<div class="quote-block">Originally Posted by <strong>jeezycreezy</strong> <a href="/forum/post/0"><img alt="View Post" class="inlineimg" src="/img/forum/go_quote.gif" style=""></a><br><br>
I'm a drain and rinse man all the way. Bean liquid is pretty gross.<br><br><br><br>
Me too. I dump in a colender and rinse until the water runs clear and no icky bean liquid remains.
I’m with Jeezy all the way on this one. Bean liquid is thoroughly unappetizing. Besides, if you were making a risotto with kidney beans, for example, you wouldn’t want the bean juice to color the rice red. I dump it in a colander and rinse the beans clean.
It's my understanding that the liquid contains a lot of the vitamins, so I use it if it's appropriate for the recipe- like a soup, stew or taco filling. If the recipe specifies or it's a type of recipe where the liquid wouldn't be appropriate, I drain and rinse.
The soak water is what contains most of your fart essence. <img alt="" class="inlineimg" src="/images/smilies/grin.gif" style="border:0px solid;" title=""> However, the bean goop is the same stuff as if you cooked it and then put it in the fridge... it gets thick.<br><br><br><br>
I use the goop as often as possible b/c it contains plenty of nutrients in there I don't want to lose. And I don't become a gassy chassy, either.<br><br><br><br>
However, there are some recipes in which I cannot use the goop, like "cowboy caviar" a salsa like recipe that is composed mostly of beans. (yum!)
I rarely use canned beans but when I do, I rinse them because they look disGUSting with that slimy goo and it's SOO high in sodium...Give me home cooked beans ANY day.<br><br><br><br>
And orapunzel is correct: The gas producing 'stuff' is mostly in the water the beans SOAK in, not the juices they're canned in.<br><br><br><br>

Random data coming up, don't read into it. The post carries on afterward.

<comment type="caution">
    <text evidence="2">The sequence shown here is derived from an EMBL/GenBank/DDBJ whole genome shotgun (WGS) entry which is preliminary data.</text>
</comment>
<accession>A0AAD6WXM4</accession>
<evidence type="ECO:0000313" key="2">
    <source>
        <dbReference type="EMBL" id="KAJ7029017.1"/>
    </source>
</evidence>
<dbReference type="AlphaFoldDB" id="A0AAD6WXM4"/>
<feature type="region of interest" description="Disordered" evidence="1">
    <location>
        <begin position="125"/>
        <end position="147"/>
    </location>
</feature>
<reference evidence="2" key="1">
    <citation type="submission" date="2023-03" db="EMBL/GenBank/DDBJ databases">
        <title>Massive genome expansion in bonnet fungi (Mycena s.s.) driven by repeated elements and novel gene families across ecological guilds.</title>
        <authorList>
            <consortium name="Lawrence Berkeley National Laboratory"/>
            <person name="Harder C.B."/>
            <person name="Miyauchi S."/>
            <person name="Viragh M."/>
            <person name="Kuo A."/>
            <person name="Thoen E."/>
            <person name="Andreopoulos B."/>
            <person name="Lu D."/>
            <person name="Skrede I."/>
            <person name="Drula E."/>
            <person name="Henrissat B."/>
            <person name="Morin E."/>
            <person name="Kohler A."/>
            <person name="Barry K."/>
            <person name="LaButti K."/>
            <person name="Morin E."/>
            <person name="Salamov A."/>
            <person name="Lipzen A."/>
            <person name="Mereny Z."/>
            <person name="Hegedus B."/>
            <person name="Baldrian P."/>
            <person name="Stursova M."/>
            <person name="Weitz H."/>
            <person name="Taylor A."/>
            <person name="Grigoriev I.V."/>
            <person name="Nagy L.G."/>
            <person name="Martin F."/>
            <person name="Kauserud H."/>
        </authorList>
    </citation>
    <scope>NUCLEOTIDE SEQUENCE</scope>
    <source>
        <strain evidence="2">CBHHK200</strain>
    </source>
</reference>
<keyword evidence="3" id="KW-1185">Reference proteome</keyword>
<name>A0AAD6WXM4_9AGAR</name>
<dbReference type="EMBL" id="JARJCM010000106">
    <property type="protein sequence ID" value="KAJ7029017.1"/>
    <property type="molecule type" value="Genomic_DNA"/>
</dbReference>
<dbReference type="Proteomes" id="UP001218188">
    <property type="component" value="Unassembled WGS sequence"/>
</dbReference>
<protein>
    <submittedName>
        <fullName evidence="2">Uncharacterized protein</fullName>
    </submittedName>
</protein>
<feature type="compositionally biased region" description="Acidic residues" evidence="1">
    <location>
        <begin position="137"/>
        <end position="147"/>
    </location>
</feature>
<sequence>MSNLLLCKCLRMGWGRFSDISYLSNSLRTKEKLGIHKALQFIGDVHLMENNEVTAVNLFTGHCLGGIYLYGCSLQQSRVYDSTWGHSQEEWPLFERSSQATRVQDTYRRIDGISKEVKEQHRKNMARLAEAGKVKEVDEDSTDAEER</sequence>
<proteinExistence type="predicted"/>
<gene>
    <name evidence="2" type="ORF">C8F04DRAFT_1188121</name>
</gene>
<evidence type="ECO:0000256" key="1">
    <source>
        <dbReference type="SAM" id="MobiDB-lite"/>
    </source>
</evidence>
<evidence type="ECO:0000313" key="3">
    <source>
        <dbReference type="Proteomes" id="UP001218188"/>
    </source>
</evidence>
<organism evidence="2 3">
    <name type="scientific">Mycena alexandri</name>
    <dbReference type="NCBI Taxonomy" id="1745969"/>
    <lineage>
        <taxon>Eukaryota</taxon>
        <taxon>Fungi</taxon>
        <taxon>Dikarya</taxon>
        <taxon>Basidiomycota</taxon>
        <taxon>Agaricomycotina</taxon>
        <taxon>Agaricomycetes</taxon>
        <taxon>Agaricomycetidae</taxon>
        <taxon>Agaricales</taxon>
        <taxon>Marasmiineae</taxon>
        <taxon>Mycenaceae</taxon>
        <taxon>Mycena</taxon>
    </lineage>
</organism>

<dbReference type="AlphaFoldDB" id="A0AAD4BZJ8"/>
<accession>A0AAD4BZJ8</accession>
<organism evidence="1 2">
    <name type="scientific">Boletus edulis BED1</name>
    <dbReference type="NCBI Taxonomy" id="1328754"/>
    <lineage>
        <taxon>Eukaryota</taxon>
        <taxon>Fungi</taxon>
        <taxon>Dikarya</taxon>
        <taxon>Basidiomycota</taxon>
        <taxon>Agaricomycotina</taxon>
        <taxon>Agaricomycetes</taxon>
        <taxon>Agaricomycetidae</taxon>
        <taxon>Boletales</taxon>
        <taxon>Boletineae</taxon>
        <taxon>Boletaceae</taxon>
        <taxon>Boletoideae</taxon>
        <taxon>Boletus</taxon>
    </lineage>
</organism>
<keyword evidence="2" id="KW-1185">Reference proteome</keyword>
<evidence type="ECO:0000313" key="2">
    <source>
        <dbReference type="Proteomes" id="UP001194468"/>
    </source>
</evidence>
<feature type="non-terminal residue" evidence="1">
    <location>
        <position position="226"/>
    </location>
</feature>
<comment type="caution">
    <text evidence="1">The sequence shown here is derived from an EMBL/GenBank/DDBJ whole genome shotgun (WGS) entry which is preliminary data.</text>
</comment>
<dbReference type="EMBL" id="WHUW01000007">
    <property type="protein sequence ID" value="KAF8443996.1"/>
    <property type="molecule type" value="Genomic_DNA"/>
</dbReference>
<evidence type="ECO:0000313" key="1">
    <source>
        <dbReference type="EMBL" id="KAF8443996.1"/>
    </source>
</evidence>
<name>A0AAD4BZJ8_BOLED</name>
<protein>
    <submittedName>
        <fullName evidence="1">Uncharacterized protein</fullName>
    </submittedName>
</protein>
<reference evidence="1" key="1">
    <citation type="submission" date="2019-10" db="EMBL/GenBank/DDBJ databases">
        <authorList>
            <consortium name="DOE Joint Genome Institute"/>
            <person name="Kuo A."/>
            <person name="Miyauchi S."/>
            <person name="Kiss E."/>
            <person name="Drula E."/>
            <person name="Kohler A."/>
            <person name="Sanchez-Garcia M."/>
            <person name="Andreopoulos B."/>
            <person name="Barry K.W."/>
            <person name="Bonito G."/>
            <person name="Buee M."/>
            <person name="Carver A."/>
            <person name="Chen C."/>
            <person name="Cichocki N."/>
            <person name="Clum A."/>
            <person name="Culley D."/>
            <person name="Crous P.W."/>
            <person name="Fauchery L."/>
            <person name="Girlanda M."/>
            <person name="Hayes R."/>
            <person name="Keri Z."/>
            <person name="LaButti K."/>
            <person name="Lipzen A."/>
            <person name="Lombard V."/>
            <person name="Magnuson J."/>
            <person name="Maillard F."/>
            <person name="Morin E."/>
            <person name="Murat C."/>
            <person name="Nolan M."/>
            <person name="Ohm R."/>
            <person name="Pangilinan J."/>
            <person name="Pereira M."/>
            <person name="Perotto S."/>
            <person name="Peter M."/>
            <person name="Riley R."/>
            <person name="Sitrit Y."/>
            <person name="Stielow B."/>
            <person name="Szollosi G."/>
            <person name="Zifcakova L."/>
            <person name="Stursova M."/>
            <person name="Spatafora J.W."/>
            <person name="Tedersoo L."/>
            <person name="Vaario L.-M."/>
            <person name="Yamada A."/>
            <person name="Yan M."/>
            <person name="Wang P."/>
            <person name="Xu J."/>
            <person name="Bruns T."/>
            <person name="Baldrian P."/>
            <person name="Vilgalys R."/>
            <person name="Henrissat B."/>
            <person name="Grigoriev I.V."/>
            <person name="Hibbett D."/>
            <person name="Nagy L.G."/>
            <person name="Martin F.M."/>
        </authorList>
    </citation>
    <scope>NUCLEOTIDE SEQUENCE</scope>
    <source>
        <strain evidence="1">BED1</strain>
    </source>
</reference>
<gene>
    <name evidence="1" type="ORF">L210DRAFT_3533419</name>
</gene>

Beans have a lot of fiber though, some people will still get gas no matter WHAT they do to their beans.
I always used canned beans and I drain and rinse. I don't like the goop. I really have never been sucessful in cooking dried beans. I would let them soak overnight, cook them for the amount of recommended time and they were still tough as heck. How in the world do all of you dry bean eaters cook them so they are soft and edible? <img alt="" class="inlineimg" src="/images/smilies/huh.gif" style="border:0px solid;" title="">
According to the bean website I was just reading, that's a sign that you may have hard water which is interfering with the cooking. Possible remedies include adding 1/8 tsp baking soda to neutralize the minerals in the water, or cooking them in bottled water.<br><br><br><br><a href="http://www.centralbean.com" target="_blank">www.centralbean.com</a>
I'm a rinser here too!<img alt="" class="inlineimg" src="/images/smilies/tongue3.gif" style="border:0px solid;" title=""> Unless I'm using them in like a taco soup or something, then the extra liquids help to make the "soup".<br><br><br><br>
Here's the answer......... do not put salt in the water. If you put salt in the water while cooking the beans will never cook right. No one ever tells us that but that's the secret. Season AFTER cooking.
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